Protein Association Involving Intrinsic Disordered Proteins and Its Regulation on Synaptic Plasticity through Modulating CA2+ Binding
Zhang, Pengzhi 1988-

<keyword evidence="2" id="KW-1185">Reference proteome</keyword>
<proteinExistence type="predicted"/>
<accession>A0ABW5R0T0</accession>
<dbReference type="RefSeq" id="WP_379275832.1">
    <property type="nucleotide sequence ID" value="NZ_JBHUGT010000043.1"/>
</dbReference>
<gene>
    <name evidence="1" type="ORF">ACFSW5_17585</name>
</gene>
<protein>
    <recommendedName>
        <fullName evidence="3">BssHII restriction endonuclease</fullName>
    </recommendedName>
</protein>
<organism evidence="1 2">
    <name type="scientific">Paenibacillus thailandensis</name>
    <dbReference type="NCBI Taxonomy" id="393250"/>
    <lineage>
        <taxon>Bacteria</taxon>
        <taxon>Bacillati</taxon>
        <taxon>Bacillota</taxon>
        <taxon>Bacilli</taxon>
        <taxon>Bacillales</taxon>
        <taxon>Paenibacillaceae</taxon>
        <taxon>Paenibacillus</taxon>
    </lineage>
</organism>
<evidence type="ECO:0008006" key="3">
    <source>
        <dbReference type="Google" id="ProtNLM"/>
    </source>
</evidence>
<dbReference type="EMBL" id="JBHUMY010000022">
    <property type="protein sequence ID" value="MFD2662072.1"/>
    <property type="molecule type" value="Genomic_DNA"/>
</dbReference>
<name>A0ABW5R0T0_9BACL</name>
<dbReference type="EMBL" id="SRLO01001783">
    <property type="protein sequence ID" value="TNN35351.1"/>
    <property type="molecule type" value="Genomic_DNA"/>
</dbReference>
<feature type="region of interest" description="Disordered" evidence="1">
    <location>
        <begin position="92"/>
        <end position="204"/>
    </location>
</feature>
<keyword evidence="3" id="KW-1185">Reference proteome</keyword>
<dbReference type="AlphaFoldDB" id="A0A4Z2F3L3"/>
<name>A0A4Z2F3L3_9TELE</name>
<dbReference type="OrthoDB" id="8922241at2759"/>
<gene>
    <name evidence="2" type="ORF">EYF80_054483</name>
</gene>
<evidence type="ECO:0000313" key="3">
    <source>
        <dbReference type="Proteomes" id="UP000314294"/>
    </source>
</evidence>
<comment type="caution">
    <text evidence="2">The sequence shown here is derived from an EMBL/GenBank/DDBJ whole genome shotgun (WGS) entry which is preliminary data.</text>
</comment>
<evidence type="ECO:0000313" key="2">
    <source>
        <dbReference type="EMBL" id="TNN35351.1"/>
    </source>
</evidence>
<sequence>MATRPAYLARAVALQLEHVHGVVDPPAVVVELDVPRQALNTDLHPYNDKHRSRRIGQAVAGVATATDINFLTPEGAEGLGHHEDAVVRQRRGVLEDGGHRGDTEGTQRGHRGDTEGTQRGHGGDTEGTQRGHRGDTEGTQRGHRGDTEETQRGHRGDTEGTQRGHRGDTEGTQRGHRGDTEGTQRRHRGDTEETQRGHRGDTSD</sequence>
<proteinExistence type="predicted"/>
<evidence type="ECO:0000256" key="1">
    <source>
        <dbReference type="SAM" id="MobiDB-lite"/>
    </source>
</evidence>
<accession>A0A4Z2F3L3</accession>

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Protein-protein association is essential for biological functions in all living organisms, including synaptic plasticity that relates to learning and memory formation, which involves the regulation of Ca2+ signals. The ubiquitin Ca2+ signaling protein calmodulin (CaM) plays a central role in encoding Ca2+ signals by interacting with a diversity of CaM binding target proteins (CaMBTs). Therefore, the mechanism of how CaM can recognize CaMBTs has aroused a broad and lasting interest. Experimental investigations on binding of CaM and CaMBTs uncover thermodynamic and kinetic properties of protein interactions but they lack molecular details to explain some macroscopic phenomena. Moreover, in many cases it is implausible to determine the molecular mechanisms. Analytical models usually use simplified models but overlook the structural flexibility of the proteins. In this study, firstly I implemented a sequence-based dihedral angle potential for capturing the characteristics of intrinsically disorder unstructured CaMBTs. By applying molecular simulations on association of CaM and CaMBTs, I revealed that molecular recognition requires mutual conformational changes of both CaM and CaMBT. Secondly, among the CaMBTs, CaM-dependent kinase II (CaMKII) and neurogranin (Ng) play an essential role in synaptic plasticity and they are experimentally shown to have opposing effects on Ca2+ affinity for CaM, but the molecular mechanism is unknown. Advancing coarse-grained molecular simulations employing the model, I found that the interaction between Ng peptide and the C-domain of CaM (cCaM) disrupts the intra-molecular interaction between the two Ca2+ binding loops. Next, I performed steered molecular dynamics simulations on atomistic models from several reconstructed coarse-grained structures to compute the changes in Ca2+ affinity for CaM with and without Ng peptide using Jarzynski’s equality. I discovered the molecular underpinnings of lowered affinity of Ca2+ for CaM in the presence of Ng peptide by showing that the N-terminal acidic region of Ng pries open the β-sheet structure between the Ca2+ binding loops at cCaM, enabling Ca2+ release. In contrast, CaMKII increases Ca2+ affinity for cCaM by stabilizing them. This study allows opportunities to connecting the molecular regulations in atomistic detail to the understanding of cellular process cascade of learning and memory formation.